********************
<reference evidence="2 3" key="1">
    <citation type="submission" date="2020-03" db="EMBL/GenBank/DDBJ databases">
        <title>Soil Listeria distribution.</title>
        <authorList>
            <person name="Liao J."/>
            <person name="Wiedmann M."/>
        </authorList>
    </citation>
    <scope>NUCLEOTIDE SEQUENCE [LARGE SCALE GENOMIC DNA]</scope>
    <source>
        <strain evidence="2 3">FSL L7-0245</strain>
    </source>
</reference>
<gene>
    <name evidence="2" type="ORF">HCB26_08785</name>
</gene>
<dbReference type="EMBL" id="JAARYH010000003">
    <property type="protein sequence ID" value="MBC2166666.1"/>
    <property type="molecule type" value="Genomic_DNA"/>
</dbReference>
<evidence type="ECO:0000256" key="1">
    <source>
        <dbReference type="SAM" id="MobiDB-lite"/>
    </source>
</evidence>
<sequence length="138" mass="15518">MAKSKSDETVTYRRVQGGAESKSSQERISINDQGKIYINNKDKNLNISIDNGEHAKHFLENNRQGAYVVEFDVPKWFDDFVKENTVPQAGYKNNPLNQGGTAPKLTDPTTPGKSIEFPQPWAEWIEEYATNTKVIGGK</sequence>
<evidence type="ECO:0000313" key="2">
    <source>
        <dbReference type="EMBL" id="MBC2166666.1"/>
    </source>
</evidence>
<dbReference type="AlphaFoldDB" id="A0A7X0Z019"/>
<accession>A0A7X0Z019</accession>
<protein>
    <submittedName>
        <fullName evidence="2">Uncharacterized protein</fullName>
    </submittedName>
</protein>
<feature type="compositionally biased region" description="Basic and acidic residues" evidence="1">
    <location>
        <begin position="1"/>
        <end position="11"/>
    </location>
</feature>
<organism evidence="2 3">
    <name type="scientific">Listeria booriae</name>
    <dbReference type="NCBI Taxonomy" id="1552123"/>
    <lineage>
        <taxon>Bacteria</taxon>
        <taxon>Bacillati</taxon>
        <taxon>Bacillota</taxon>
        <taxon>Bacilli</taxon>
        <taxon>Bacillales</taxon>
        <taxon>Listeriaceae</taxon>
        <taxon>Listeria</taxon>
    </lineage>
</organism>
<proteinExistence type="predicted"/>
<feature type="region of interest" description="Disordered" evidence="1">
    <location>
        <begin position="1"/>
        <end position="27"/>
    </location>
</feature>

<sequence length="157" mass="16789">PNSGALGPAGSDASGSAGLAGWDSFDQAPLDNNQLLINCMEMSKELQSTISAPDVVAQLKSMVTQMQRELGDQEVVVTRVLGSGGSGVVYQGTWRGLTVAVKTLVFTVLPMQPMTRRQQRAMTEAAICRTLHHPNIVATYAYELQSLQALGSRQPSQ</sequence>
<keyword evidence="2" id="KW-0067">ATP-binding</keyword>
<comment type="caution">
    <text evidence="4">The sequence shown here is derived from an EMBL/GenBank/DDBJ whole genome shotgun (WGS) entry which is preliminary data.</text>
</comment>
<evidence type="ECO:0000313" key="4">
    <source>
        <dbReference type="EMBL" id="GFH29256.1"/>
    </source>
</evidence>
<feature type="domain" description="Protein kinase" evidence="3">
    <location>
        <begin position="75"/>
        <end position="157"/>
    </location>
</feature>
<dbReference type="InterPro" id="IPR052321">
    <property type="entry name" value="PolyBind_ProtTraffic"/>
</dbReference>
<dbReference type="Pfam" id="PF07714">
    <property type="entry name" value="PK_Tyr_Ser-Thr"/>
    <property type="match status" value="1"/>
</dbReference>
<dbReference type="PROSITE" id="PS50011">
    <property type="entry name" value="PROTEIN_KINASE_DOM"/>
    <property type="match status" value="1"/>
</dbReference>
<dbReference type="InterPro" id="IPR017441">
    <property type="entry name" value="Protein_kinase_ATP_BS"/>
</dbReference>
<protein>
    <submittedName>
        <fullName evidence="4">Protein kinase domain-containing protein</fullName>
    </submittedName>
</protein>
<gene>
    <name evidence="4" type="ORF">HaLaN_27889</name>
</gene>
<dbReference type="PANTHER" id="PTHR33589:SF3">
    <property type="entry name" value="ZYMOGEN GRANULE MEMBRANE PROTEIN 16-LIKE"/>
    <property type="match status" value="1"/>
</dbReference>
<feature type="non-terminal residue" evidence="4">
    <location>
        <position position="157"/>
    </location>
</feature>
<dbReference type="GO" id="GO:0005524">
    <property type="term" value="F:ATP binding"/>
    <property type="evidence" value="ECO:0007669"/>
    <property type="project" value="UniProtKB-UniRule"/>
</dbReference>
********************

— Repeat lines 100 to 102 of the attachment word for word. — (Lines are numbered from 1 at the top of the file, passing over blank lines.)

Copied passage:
<gene>
    <name evidence="4" type="ORF">HaLaN_27889</name>
</gene>